With business advisors pointing you towards analysis and spreadsheets, is there still relevance in listening to your gut instinct?
My V6 speedway car rumbles expectantly as I wait on the grid. Belts, helmet and neck brace secure? Check. I am focused, calm, in the zone and ready to go.
My temperature light flicks on – a known fault. My overflow bottle is cracked but I have let out some pressure and turned the heater on to circulate some air. It should be alright.
The fuel light comes on. What?!!! Do I risk running out of fuel and sucking up any debris from the bottom of my tank, which could cause greater issues? I take a moment and decide to carry on.
The gate opens, and we spill out onto the track. A warm-up lap with a rolling start… the lights turn green, and it’s all on!
That was one of the races that I won that day, flying in beneath the checkered flag.
Two of my gauges were showing potential risks. However, my instincts told me that I should still have enough fuel to last until the end of the race, even though the gauge said otherwise. And even though the temperature gauge showed the engine was hotter than it should have been, I had taken precautions to keep it under control and decided to take the chance to race anyway.
If I had turned back, I would have missed out on the race completely. Yet, by choosing to ignore the gauges, I risked damaging my racecar.
Keeping an eye on your business needs to be a mixture of checking your gauges and listening to your instincts. I believe you can’t fully accept or ignore either one.
It is important to check what is going on around you – internally and externally. And I don’t just mean the physical aspects. There are fact-based truths, like how much money is in your bank accounts or how many productive hours you charged for this week.
But there are other indicators to be aware of as well. How do your clients feel about your business or your services? You won’t know unless you ask them for their feedback. What new law changes or industry trends might affect the future of your business? You won’t know unless you keep up to date with that information and get a feel for what’s going on in your industry and identify potential opportunities.
A Quick Analysis
If you are unsure of what gauges you need to be looking at, a great exercise to do regularly is a SWOT Analysis, which stands for Strengths, Weaknesses, Opportunities, and Threats. Take a look at your business from each of these points of view, and write them down. This is easily done on a sheet of paper divided into four equal parts.
What are your major strengths, and how do they make you stand out from your competitors? For example, you have international qualifications and experience, or your business is flexible to change.
What are your major weaknesses, and how can you protect yourself from these? For example, your income is limited by per-hour charging, or you are unfamiliar with new industry technology.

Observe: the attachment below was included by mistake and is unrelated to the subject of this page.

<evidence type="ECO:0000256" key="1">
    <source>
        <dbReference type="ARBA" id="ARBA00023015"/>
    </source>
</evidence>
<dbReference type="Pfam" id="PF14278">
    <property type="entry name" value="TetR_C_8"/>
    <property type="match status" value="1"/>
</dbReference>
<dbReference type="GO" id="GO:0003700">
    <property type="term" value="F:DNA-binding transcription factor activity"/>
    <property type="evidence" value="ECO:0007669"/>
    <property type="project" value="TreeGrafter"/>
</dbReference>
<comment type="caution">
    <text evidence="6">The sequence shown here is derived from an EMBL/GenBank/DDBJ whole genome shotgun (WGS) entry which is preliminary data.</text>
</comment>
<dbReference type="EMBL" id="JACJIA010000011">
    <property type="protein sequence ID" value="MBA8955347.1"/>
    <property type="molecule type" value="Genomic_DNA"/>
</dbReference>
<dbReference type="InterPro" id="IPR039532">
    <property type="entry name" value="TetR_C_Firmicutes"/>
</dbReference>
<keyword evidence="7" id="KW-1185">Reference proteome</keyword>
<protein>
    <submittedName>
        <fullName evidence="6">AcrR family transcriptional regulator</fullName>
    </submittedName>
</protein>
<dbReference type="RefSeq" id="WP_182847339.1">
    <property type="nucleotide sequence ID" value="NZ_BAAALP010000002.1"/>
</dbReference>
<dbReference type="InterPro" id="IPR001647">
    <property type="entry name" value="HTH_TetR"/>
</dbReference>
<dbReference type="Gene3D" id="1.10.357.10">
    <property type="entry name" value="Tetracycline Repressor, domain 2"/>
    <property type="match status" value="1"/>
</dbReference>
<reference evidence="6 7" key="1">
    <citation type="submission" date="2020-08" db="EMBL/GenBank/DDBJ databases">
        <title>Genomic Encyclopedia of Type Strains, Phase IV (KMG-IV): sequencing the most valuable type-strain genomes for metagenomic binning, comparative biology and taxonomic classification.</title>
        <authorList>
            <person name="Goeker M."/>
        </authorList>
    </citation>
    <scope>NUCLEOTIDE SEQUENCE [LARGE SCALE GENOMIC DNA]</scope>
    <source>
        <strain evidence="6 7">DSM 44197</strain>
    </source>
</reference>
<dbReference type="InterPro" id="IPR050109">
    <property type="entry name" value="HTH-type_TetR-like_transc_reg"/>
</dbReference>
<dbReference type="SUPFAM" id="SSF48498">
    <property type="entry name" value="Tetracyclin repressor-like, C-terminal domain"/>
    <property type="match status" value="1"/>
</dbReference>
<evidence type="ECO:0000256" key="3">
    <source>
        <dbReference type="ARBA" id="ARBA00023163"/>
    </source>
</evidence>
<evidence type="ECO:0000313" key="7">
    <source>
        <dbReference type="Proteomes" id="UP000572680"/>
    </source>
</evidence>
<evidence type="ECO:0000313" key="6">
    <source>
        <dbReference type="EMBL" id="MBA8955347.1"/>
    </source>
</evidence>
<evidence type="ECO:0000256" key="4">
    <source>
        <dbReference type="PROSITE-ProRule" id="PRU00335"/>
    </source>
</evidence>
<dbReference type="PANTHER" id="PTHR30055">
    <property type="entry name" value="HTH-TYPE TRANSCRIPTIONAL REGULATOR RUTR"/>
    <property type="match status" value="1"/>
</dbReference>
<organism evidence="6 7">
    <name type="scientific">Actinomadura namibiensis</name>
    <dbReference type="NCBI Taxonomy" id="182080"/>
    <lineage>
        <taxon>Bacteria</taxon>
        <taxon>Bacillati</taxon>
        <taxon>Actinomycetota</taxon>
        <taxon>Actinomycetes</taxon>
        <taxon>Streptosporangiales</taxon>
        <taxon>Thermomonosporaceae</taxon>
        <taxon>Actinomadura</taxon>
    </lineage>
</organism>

What opportunities could you take advantage of to grow or evolve your business? For example a joint venture with an associate, or entering a business award.
What are the major threats to your business? For instance, tight cash flow, lack of customer loyalty, or low competitor pricing.
Your Personal Gauges
Remember to also check your personal gauges periodically. Do you feel excited, enthusiastic, positive and energised? Or are you feeling tired, unfocused, inefficient and easily distracted? Don’t worry – it happens to all of us at different times.
Here are a few quick suggestions to help get your momentum back:
- Change your routine – what you eat, how or when you exercise, how or how often you relax. Improving some of these areas can quickly improve your outlook on life.
- Read something completely different – choose a topic other than business or your hobby, perhaps an interesting history book or an autobiography – something or someone that inspires you.
- Try something new – attend a night course, sports day, musical, or try a new hairstyle.
- Meet new people – join a sports club, enroll in a course, or volunteer in the community.
- Take a break – even if it is just one day, other than your normal weekend, and do something fun.
Winning that one race ended up being a crucial step, and set me up to win the Speedway Championship in my class for the year.
Remember, the confidence in knowing your business and it’s capabilities, strengths, and weaknesses, and knowing your own, can be the difference between winning or missing out on a fantastic opportunity.
Article by Darlene Mathieson
• Business Consultant, Traction Business Acceleration Ltd
• Co-Owner, Simply Reading – Creative Learning Tools
• Motorsport Champion